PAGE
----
For instance, when your body releases relaxation you will experience backache as the hormone widens your pelvis. This leads the SI joints to become more elastic and causes pain there. The pelvic ligaments are softened so that the baby can pass through the birth canal by shifting the pelvic girdle.
While being pregnant, you are carrying extra weight in front of your body. This will change your overall posture and while your baby grows, your body weight will be redistributed around your belly. This can cause uncomfortable pain in your lower back and hips. Apart from this, when you carry your child on your hips, it will lead to posture issues that can cause joint pain in your lower back as well as on your hips.
Pubic symphysis diastasis is a more concerning but rare condition that happens during pregnancy or childbirth. It is the separation of the pubic bone that causes severe pain.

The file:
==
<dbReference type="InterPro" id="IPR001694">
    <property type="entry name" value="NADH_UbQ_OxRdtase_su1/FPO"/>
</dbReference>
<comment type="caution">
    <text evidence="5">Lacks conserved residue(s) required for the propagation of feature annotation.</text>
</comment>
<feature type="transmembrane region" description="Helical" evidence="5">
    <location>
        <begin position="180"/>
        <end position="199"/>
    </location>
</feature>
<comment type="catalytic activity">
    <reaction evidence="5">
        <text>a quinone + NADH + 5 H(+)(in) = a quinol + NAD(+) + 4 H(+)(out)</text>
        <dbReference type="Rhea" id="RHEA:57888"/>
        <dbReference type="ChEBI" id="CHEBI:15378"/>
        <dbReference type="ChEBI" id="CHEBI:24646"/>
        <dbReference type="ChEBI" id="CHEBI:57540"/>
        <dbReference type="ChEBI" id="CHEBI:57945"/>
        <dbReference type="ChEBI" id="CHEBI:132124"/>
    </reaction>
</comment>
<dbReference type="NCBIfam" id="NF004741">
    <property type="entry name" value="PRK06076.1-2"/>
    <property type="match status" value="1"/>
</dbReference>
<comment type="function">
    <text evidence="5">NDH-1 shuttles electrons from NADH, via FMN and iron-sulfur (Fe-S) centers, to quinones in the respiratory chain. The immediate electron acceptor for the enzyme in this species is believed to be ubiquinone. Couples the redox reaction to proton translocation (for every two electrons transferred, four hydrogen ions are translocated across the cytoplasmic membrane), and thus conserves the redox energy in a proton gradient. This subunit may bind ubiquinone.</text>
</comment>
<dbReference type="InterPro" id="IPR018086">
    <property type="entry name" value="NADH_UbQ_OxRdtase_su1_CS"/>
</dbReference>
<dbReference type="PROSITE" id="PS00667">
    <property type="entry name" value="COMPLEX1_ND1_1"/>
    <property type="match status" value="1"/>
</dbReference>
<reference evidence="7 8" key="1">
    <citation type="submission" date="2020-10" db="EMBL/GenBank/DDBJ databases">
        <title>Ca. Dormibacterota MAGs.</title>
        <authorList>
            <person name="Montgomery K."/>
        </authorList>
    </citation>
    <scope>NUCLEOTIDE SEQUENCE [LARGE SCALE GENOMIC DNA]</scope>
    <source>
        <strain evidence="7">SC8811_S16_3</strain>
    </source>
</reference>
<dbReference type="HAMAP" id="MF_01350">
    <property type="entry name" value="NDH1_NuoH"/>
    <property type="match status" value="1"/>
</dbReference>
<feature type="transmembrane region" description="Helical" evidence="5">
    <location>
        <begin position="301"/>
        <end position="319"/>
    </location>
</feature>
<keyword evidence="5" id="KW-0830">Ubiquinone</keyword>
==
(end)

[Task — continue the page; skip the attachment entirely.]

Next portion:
Relieving Joint Pain in Pregnancy
Joint pain can be a very unpleasant experience for pregnant women but the good news is there are several ways to find relief from the pain.
Correct Postural Dysfunctions
Correcting all the postural dysfunctions of your body is the first step to relieving joint pain. You also need to make sure that you bring back strength and flexibility around the affected joints. Apart from postural correction, you also need to keep a record of what joints are under stress and develop a focused rehabilitation program for them.
Use a Belly Band
Starting in the middle of your 3rd trimester, you could start using a belly band to support your abdomen. A belly band will help relieve round ligament pain and lower back aches. Round ligament pain is related to the pain that occurs when the ligaments of your uterus stretch. This ain’t can be felt around the hip or abdomen area.
Regular exercise during pregnancy will ensure that your body muscles are strong and your overall health is fit. The more you engage in movements during your pregnancy, the less joint pain you will have. All kinds of joint pain can be relieved through swimming, prenatal Pilates, and prenatal yoga.
Change Your Sleeping Position